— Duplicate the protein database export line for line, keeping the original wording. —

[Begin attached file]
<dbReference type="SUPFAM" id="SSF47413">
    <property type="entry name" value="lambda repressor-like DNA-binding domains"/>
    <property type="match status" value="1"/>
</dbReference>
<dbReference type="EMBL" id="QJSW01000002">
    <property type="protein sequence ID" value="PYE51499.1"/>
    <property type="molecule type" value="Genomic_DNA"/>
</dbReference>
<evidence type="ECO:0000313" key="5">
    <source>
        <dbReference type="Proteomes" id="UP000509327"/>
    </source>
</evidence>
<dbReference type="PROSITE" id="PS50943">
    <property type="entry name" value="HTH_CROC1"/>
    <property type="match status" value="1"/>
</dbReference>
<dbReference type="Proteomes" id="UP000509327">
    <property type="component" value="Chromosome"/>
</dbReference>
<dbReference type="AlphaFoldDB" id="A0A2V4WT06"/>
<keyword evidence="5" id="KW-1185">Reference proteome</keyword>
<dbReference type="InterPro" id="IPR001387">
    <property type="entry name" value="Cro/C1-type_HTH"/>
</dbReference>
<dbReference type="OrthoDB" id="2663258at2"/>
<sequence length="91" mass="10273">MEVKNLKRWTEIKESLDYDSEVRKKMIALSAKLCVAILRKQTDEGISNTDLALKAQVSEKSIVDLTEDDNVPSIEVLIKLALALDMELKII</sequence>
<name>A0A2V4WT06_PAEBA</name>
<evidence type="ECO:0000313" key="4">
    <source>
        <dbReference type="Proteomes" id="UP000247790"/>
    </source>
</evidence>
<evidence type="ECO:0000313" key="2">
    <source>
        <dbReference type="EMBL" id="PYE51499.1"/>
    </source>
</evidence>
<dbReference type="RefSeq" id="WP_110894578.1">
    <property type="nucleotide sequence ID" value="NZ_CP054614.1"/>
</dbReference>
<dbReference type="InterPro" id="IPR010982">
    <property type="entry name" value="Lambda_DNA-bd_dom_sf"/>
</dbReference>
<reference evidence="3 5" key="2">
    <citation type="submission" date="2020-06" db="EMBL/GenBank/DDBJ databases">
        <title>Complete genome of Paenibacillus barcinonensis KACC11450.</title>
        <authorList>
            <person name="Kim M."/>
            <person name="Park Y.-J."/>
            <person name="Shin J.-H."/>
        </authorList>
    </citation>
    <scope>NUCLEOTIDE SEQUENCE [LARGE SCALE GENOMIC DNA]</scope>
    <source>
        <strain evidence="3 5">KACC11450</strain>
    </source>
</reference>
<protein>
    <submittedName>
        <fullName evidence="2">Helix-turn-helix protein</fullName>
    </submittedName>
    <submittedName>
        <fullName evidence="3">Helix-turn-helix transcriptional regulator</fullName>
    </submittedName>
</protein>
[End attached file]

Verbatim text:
<dbReference type="SUPFAM" id="SSF47413">
    <property type="entry name" value="lambda repressor-like DNA-binding domains"/>
    <property type="match status" value="1"/>
</dbReference>
<dbReference type="EMBL" id="QJSW01000002">
    <property type="protein sequence ID" value="PYE51499.1"/>
    <property type="molecule type" value="Genomic_DNA"/>
</dbReference>
<evidence type="ECO:0000313" key="5">
    <source>
        <dbReference type="Proteomes" id="UP000509327"/>
    </source>
</evidence>
<dbReference type="PROSITE" id="PS50943">
    <property type="entry name" value="HTH_CROC1"/>
    <property type="match status" value="1"/>
</dbReference>
<dbReference type="Proteomes" id="UP000509327">
    <property type="component" value="Chromosome"/>
</dbReference>
<dbReference type="AlphaFoldDB" id="A0A2V4WT06"/>
<keyword evidence="5" id="KW-1185">Reference proteome</keyword>
<dbReference type="InterPro" id="IPR001387">
    <property type="entry name" value="Cro/C1-type_HTH"/>
</dbReference>
<dbReference type="OrthoDB" id="2663258at2"/>
<sequence length="91" mass="10273">MEVKNLKRWTEIKESLDYDSEVRKKMIALSAKLCVAILRKQTDEGISNTDLALKAQVSEKSIVDLTEDDNVPSIEVLIKLALALDMELKII</sequence>
<name>A0A2V4WT06_PAEBA</name>
<evidence type="ECO:0000313" key="4">
    <source>
        <dbReference type="Proteomes" id="UP000247790"/>
    </source>
</evidence>
<evidence type="ECO:0000313" key="2">
    <source>
        <dbReference type="EMBL" id="PYE51499.1"/>
    </source>
</evidence>
<dbReference type="RefSeq" id="WP_110894578.1">
    <property type="nucleotide sequence ID" value="NZ_CP054614.1"/>
</dbReference>
<dbReference type="InterPro" id="IPR010982">
    <property type="entry name" value="Lambda_DNA-bd_dom_sf"/>
</dbReference>
<reference evidence="3 5" key="2">
    <citation type="submission" date="2020-06" db="EMBL/GenBank/DDBJ databases">
        <title>Complete genome of Paenibacillus barcinonensis KACC11450.</title>
        <authorList>
            <person name="Kim M."/>
            <person name="Park Y.-J."/>
            <person name="Shin J.-H."/>
        </authorList>
    </citation>
    <scope>NUCLEOTIDE SEQUENCE [LARGE SCALE GENOMIC DNA]</scope>
    <source>
        <strain evidence="3 5">KACC11450</strain>
    </source>
</reference>
<protein>
    <submittedName>
        <fullName evidence="2">Helix-turn-helix protein</fullName>
    </submittedName>
    <submittedName>
        <fullName evidence="3">Helix-turn-helix transcriptional regulator</fullName>
    </submittedName>
</protein>